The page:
As part of the Whitebark Pine Ecosystem Foundation’s Annual Science and Management Workshop - Successes and Challenges in Managing the Jewel in the Crown of the Continent, participants saw first hand some of the challenges facing whitebark pine restoration, and they witnessed certification of the first Whitebark Pine Friendly Ski...
Author(s): Corey L. Gucker
Year Published: 2016
Type: Document : Research Brief or Fact Sheet
Forests and trees throughout the world are increasingly affected by factors related to global change. Expanding international trade has facilitated invasions of numerous insects and pathogens into new regions. Many of these invasions have caused substantial forest damage, economic impacts and losses of ecosystem goods and services...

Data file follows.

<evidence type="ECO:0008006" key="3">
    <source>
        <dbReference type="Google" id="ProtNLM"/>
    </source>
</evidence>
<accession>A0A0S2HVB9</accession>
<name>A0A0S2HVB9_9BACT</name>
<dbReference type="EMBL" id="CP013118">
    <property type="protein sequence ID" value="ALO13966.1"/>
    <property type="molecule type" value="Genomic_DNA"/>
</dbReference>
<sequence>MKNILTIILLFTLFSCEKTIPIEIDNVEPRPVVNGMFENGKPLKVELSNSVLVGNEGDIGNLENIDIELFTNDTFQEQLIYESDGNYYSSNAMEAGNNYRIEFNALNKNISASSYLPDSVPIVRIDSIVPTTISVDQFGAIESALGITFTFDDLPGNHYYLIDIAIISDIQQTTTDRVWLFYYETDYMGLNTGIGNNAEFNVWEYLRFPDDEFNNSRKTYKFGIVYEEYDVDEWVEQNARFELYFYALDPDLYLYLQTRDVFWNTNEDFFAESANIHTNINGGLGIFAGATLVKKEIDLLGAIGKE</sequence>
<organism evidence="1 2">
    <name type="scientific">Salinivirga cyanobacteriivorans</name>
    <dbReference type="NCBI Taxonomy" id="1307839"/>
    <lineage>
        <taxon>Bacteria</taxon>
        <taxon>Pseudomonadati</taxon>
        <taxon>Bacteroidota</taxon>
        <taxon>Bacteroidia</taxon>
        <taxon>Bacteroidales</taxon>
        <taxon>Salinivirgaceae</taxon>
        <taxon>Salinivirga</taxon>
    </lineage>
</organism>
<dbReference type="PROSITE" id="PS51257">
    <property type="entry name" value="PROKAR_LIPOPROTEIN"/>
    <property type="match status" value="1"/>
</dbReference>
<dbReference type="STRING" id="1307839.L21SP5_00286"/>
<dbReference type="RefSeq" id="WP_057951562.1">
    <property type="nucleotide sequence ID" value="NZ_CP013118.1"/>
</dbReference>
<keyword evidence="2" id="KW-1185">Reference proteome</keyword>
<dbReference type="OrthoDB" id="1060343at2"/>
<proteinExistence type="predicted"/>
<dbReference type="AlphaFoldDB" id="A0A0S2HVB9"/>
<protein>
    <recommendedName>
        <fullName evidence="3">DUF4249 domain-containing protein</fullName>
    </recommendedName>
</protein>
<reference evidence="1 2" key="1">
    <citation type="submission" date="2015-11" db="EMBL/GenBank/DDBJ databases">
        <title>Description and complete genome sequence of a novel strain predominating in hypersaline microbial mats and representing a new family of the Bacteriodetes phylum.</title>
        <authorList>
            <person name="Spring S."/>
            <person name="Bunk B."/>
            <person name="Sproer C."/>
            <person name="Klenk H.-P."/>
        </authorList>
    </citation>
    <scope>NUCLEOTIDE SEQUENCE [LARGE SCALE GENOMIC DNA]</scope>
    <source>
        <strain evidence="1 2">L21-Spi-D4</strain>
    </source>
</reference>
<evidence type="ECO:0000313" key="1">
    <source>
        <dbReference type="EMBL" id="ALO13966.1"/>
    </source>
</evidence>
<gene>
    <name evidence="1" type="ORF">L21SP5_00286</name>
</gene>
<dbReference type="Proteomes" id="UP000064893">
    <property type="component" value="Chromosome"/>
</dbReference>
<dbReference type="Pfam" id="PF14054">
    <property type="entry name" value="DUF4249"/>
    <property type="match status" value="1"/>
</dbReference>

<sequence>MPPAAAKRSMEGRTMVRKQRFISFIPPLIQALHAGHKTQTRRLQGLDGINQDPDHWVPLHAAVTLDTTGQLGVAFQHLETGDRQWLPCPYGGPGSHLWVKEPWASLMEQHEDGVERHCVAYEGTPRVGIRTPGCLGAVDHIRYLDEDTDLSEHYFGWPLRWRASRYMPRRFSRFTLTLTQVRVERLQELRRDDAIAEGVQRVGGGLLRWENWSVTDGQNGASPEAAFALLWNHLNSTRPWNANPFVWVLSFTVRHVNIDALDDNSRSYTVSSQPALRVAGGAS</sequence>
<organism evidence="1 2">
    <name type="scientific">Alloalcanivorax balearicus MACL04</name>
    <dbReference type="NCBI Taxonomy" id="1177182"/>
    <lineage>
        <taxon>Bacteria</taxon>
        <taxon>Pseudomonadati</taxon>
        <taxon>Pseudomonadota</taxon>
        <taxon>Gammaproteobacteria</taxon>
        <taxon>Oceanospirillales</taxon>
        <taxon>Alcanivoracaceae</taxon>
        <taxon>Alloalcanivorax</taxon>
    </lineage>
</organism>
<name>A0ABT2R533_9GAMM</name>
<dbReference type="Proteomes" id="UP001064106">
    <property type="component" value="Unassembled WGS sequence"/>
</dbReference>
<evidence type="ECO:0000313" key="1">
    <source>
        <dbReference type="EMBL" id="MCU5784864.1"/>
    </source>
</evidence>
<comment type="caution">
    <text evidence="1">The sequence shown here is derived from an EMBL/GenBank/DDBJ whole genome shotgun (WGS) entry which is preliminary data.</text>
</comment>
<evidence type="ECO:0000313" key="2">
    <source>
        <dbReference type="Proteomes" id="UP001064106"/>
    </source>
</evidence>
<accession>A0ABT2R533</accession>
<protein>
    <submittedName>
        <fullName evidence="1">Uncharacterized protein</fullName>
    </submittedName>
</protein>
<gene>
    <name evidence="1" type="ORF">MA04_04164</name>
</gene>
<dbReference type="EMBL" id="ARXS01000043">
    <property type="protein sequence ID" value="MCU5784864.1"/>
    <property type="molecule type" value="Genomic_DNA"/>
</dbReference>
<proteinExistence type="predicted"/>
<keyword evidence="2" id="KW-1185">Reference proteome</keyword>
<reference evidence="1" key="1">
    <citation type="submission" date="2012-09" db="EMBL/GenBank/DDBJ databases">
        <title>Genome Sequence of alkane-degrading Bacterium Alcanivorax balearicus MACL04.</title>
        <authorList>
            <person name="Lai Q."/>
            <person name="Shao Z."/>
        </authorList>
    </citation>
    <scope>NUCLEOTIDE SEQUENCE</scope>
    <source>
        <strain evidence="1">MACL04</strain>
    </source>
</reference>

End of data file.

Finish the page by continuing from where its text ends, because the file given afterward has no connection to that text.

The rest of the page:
Author(s): T. D. Ramsfield, Barbara J. Bentz, M. Faccoli, H. Jactel, E. G. Brockerhoff
Year Published: 2016
Type: Document : Book or Chapter or Journal Article, Synthesis
Managing multiple, interacting disturbances is a key challenge to biodiversity conservation, and one that will only increase as global change drivers continue to alter disturbance regimes. Theoretical studies have highlighted the importance of a mechanistic understanding of stressor interactions for improving the prediction and...
Author(s): Claire N. Foster, Chloe F. Sato, David B. Lindenmayer, Philip S. Barton
Year Published: 2016
Type: Document : Book or Chapter or Journal Article